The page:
Girls’ Journey To Equality Starts Here

This week we were challenged by UNICEF to produce a video about the most pressing issues facing children around the world.

I have decided to focus specifically on girls, as they tend to bear the burden of poverty unequally. They're the first to drop out of school, get married off at an early age or get otherwise enlisted to help those around them. This doesn't only affect the girls themselves - when the female population doesn't thrive neither does the rest of society.

In the wise words of Nobel Peace Prize winner Malala Yousafzai: “We cannot all succeed when half of us are held back. We call upon our sisters around the world to be brave, to embrace the strength within themselves and realise their full potential.”

The video above features an interview with Bogaletch Gebre, the founder of KMG Ethiopia. For many years her NGO's main aim was eradicating female genital mutilation (FGM). But thanks to her tremendous success, bringing the rate of this practice down to 4% in her native Kembatta region, she has set her sights on an even greater task. Now Boge, as she's affectionately known among her community, wants to do away with violence against women altogether.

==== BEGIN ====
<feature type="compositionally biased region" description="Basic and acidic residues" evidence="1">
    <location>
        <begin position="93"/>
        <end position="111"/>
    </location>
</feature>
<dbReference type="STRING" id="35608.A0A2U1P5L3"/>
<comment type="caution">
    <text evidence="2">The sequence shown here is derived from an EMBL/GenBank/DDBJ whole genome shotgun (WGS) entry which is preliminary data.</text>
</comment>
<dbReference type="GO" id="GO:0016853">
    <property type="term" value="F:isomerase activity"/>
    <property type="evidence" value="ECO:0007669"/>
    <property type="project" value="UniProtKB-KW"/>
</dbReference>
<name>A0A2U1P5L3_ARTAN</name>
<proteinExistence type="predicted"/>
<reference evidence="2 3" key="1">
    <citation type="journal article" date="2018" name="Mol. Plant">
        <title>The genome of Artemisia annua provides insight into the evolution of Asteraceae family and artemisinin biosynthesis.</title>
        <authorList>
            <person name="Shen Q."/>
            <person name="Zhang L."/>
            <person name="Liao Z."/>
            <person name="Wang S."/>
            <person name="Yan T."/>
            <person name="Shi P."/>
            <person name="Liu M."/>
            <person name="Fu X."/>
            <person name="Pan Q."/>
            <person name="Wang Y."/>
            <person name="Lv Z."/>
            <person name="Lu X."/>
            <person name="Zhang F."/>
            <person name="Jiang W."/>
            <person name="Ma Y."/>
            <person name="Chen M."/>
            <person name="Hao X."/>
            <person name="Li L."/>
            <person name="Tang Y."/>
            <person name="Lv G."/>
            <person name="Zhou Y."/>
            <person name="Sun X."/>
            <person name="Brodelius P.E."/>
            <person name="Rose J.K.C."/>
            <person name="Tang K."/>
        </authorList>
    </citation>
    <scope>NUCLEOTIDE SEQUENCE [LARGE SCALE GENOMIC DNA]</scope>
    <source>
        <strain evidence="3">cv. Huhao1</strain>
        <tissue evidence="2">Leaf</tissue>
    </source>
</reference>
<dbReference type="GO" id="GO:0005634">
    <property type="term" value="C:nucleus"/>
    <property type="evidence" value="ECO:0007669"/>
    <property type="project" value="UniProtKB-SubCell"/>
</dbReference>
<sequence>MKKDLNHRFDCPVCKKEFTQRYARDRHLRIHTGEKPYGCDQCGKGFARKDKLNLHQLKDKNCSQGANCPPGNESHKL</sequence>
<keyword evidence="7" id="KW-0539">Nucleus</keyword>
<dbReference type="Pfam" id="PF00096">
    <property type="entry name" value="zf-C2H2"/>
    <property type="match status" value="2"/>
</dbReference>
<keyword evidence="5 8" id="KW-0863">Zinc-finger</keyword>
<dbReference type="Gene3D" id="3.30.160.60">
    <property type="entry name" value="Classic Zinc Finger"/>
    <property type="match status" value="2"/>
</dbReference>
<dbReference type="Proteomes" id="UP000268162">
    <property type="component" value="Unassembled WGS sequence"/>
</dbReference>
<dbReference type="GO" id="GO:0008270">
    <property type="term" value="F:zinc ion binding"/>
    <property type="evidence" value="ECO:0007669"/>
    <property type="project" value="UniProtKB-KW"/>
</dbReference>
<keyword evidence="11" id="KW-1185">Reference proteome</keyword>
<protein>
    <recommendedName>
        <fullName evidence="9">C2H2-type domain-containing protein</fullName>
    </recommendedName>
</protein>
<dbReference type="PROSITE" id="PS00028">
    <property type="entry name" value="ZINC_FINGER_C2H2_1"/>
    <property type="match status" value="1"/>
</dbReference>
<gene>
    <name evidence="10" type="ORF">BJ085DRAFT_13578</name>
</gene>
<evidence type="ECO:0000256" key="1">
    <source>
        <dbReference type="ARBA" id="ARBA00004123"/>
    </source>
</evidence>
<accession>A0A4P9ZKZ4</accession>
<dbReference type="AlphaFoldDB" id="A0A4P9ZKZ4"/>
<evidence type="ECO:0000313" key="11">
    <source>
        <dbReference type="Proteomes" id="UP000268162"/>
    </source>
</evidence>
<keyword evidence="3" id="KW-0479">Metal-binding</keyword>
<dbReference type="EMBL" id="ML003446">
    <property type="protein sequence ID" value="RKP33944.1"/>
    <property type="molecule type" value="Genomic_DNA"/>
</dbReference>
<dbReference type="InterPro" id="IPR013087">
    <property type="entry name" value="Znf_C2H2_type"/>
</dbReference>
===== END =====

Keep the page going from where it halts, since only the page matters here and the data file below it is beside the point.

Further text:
As she rightly states, any such change must begin at home. This is often where girls first get introduced to the notion that they're lesser beings vis-a-vis their brothers. But with a little help and a lot of dedication we can achieve real change for the next generation of girls and boys alike. Mothers, fathers, sisters and brothers, we all gave a great role to play.

The previous Executive Director of UNICEF, Anthony Lake, said: “There are more than 500 million adolescent girls living in the developing world today. Every one of them can potentially help break the cycle of inter-generational poverty, with ripple effects multiplying across her society.” In other words, gender equality is not a female issue - it's a challenge we need to overcome collectively as a society. Our children's future depends on it.

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